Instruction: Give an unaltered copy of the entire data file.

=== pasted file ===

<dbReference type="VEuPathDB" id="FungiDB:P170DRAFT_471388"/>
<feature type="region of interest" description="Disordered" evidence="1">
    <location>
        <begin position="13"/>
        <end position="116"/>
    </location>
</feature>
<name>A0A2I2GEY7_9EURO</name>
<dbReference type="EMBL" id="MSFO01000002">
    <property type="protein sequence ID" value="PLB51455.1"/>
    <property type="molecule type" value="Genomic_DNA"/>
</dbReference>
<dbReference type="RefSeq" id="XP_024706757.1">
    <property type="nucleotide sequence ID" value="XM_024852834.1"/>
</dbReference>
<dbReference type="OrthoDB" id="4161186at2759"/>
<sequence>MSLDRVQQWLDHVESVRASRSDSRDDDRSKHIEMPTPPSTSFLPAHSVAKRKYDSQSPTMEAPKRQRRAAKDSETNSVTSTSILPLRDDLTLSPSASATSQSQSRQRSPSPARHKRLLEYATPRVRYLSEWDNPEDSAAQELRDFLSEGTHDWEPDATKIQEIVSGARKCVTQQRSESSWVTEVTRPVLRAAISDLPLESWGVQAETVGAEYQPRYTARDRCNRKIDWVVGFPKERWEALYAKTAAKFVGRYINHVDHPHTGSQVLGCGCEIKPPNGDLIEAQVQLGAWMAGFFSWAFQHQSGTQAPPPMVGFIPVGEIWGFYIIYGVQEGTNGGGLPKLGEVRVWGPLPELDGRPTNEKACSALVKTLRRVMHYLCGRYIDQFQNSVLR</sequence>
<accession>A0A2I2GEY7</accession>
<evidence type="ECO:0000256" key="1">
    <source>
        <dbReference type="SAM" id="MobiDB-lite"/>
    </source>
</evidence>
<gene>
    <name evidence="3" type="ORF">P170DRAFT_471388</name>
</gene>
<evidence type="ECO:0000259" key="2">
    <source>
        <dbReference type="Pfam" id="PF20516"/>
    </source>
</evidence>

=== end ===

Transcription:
<dbReference type="VEuPathDB" id="FungiDB:P170DRAFT_471388"/>
<feature type="region of interest" description="Disordered" evidence="1">
    <location>
        <begin position="13"/>
        <end position="116"/>
    </location>
</feature>
<name>A0A2I2GEY7_9EURO</name>
<dbReference type="EMBL" id="MSFO01000002">
    <property type="protein sequence ID" value="PLB51455.1"/>
    <property type="molecule type" value="Genomic_DNA"/>
</dbReference>
<dbReference type="RefSeq" id="XP_024706757.1">
    <property type="nucleotide sequence ID" value="XM_024852834.1"/>
</dbReference>
<dbReference type="OrthoDB" id="4161186at2759"/>
<sequence>MSLDRVQQWLDHVESVRASRSDSRDDDRSKHIEMPTPPSTSFLPAHSVAKRKYDSQSPTMEAPKRQRRAAKDSETNSVTSTSILPLRDDLTLSPSASATSQSQSRQRSPSPARHKRLLEYATPRVRYLSEWDNPEDSAAQELRDFLSEGTHDWEPDATKIQEIVSGARKCVTQQRSESSWVTEVTRPVLRAAISDLPLESWGVQAETVGAEYQPRYTARDRCNRKIDWVVGFPKERWEALYAKTAAKFVGRYINHVDHPHTGSQVLGCGCEIKPPNGDLIEAQVQLGAWMAGFFSWAFQHQSGTQAPPPMVGFIPVGEIWGFYIIYGVQEGTNGGGLPKLGEVRVWGPLPELDGRPTNEKACSALVKTLRRVMHYLCGRYIDQFQNSVLR</sequence>
<accession>A0A2I2GEY7</accession>
<evidence type="ECO:0000256" key="1">
    <source>
        <dbReference type="SAM" id="MobiDB-lite"/>
    </source>
</evidence>
<gene>
    <name evidence="3" type="ORF">P170DRAFT_471388</name>
</gene>
<evidence type="ECO:0000259" key="2">
    <source>
        <dbReference type="Pfam" id="PF20516"/>
    </source>
</evidence>